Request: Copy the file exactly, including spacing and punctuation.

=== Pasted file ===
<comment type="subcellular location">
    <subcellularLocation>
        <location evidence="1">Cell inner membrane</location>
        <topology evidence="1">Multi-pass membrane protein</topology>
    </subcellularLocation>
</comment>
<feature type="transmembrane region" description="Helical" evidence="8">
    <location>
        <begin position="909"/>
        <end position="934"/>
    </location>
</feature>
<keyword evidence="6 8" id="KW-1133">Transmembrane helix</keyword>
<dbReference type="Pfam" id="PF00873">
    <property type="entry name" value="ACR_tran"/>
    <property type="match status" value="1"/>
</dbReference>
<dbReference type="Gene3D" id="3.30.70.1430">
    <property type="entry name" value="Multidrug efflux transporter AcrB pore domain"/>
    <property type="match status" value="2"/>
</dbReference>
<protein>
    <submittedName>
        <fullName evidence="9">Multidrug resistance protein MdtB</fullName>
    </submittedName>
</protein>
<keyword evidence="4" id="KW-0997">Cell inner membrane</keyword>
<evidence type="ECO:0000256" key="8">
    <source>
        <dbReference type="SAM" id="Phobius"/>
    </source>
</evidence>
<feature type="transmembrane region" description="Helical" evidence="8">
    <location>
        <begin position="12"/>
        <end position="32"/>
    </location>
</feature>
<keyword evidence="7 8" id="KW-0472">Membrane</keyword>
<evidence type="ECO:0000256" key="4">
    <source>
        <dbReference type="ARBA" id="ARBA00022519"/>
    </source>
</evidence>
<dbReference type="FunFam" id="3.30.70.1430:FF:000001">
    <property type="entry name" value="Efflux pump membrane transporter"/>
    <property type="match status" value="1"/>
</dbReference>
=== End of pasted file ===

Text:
<comment type="subcellular location">
    <subcellularLocation>
        <location evidence="1">Cell inner membrane</location>
        <topology evidence="1">Multi-pass membrane protein</topology>
    </subcellularLocation>
</comment>
<feature type="transmembrane region" description="Helical" evidence="8">
    <location>
        <begin position="909"/>
        <end position="934"/>
    </location>
</feature>
<keyword evidence="6 8" id="KW-1133">Transmembrane helix</keyword>
<dbReference type="Pfam" id="PF00873">
    <property type="entry name" value="ACR_tran"/>
    <property type="match status" value="1"/>
</dbReference>
<dbReference type="Gene3D" id="3.30.70.1430">
    <property type="entry name" value="Multidrug efflux transporter AcrB pore domain"/>
    <property type="match status" value="2"/>
</dbReference>
<protein>
    <submittedName>
        <fullName evidence="9">Multidrug resistance protein MdtB</fullName>
    </submittedName>
</protein>
<keyword evidence="4" id="KW-0997">Cell inner membrane</keyword>
<evidence type="ECO:0000256" key="8">
    <source>
        <dbReference type="SAM" id="Phobius"/>
    </source>
</evidence>
<feature type="transmembrane region" description="Helical" evidence="8">
    <location>
        <begin position="12"/>
        <end position="32"/>
    </location>
</feature>
<keyword evidence="7 8" id="KW-0472">Membrane</keyword>
<evidence type="ECO:0000256" key="4">
    <source>
        <dbReference type="ARBA" id="ARBA00022519"/>
    </source>
</evidence>
<dbReference type="FunFam" id="3.30.70.1430:FF:000001">
    <property type="entry name" value="Efflux pump membrane transporter"/>
    <property type="match status" value="1"/>
</dbReference>